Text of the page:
Funny Name. Fabulous Plant.

I knew this plant from my childhood. There was a lovely specimen growing in a yard on North Avenue just a little bit west of Highway 6 (Texas Avenue) in Bryan. I admired it every winter.

Then I moved off to Ohio to finish my degrees at Ohio State. I came back to work in North Texas, and driving down Highway 121 between McKinney and Bonham, why there were hundreds of them growing in fields on both sides of the road.

That was about the time that my good friend the late Benny Simpson, one of Texas’ most beloved native plant experts, introduced me to an improved selection named Warren’s Red from the old Warren’s Nursery in Oklahoma City. Benny told me it had larger, redder berries and that it was less likely to send up root sprouts around the base of the mother plant. I soon saw that he was correct, and I’ve been in love with it ever since.

Photo: Warren’s Red possumhaw holly is eye-catching along Stonebridge Drive in McKinney in winter.

Basic facts about possumhaw hollies…
Most hollies are evergreen. This plant is a rare member of the clan in that it’s deciduous. In fact, its scientific name is Ilex decidua.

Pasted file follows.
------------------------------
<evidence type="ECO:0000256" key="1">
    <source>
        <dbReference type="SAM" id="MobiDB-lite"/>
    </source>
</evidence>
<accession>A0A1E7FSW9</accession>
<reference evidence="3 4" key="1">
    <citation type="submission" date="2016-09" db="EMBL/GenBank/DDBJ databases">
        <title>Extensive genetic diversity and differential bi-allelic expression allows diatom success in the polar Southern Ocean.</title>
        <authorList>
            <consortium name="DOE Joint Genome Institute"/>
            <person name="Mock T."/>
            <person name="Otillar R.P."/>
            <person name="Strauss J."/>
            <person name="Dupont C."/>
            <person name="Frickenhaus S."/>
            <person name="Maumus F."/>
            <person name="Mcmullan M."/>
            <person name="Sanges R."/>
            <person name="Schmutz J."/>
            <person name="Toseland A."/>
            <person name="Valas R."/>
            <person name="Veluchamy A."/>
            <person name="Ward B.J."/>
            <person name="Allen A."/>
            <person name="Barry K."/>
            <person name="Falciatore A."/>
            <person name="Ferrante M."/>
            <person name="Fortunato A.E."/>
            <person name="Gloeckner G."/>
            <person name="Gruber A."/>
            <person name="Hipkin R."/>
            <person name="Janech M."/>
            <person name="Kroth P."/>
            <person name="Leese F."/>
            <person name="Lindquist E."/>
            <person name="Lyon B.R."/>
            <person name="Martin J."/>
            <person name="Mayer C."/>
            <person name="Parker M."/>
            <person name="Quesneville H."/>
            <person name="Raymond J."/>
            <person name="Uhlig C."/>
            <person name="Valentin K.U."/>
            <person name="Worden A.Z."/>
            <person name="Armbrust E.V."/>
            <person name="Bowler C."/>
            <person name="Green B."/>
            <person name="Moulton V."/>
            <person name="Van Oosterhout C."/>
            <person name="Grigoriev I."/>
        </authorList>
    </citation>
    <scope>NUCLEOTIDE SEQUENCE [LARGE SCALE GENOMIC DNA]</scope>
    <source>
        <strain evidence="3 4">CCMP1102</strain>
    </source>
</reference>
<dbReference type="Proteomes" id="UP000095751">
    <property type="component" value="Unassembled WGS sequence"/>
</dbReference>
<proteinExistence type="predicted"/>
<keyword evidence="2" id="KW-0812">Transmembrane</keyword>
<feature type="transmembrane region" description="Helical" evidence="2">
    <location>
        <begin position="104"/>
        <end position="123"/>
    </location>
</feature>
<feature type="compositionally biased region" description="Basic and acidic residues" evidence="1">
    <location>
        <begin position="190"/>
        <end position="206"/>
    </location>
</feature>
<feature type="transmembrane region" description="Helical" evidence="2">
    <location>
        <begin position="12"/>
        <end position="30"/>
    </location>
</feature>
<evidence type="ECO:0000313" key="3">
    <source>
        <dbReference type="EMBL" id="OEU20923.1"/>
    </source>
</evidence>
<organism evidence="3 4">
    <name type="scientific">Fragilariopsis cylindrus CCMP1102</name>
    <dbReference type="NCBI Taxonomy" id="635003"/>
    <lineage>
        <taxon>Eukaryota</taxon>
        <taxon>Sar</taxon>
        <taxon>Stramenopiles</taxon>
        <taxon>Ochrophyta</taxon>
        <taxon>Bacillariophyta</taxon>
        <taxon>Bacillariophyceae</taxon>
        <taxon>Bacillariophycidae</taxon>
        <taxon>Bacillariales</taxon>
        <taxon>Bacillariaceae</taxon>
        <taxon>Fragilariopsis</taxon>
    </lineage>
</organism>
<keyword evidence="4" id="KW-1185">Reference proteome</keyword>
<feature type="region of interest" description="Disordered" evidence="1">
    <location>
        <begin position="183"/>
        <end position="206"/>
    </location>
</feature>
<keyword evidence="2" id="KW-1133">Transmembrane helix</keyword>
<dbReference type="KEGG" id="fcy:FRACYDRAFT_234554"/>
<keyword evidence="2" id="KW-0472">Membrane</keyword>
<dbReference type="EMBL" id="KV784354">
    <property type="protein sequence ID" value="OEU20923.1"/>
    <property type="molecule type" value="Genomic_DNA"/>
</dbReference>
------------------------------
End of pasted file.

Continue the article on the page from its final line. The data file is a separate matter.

Its native range is from the eastern third of Texas north to eastern Kansas and east through southern Illinois to the Atlantic Ocean.

Because it grows to 15 to 18 feet tall and 12 to 15 feet wide in multi-trunked clumps, many people refer to it as “deciduous yaupon.” The two plants do look very similar during the growing season. Possumhaw hollies are just a little more upright than yaupons. And bare of leaves all winter.

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In that latter respect, possumhaw hollies’ contribution to landscaping is a lot like that of crape myrtles. However, their colorful season runs November through February. That’s when the cedar waxwings move into town and make quick work of the berries.

As with most hollies, possumhaw plants are either male or female. Only the female plants have the fabulous berries, which means that you really want to buy your plant during the winter, so you can see the proof of the fruit. Other than serving as pollen sources for all the lady possumhaws in town, male plants have little to offer in terms of landscaping value.

Photo: Warren’s Red possumhaw hollies highlight an otherwise drab wintertime landscape.

Warren’s Red possumhaws are all grown from cuttings. They’re all female, berry-producing plants. Ask for them by name. Almost all independent retail garden centers either have them or can get them for you.

Posted by Neil Sperry
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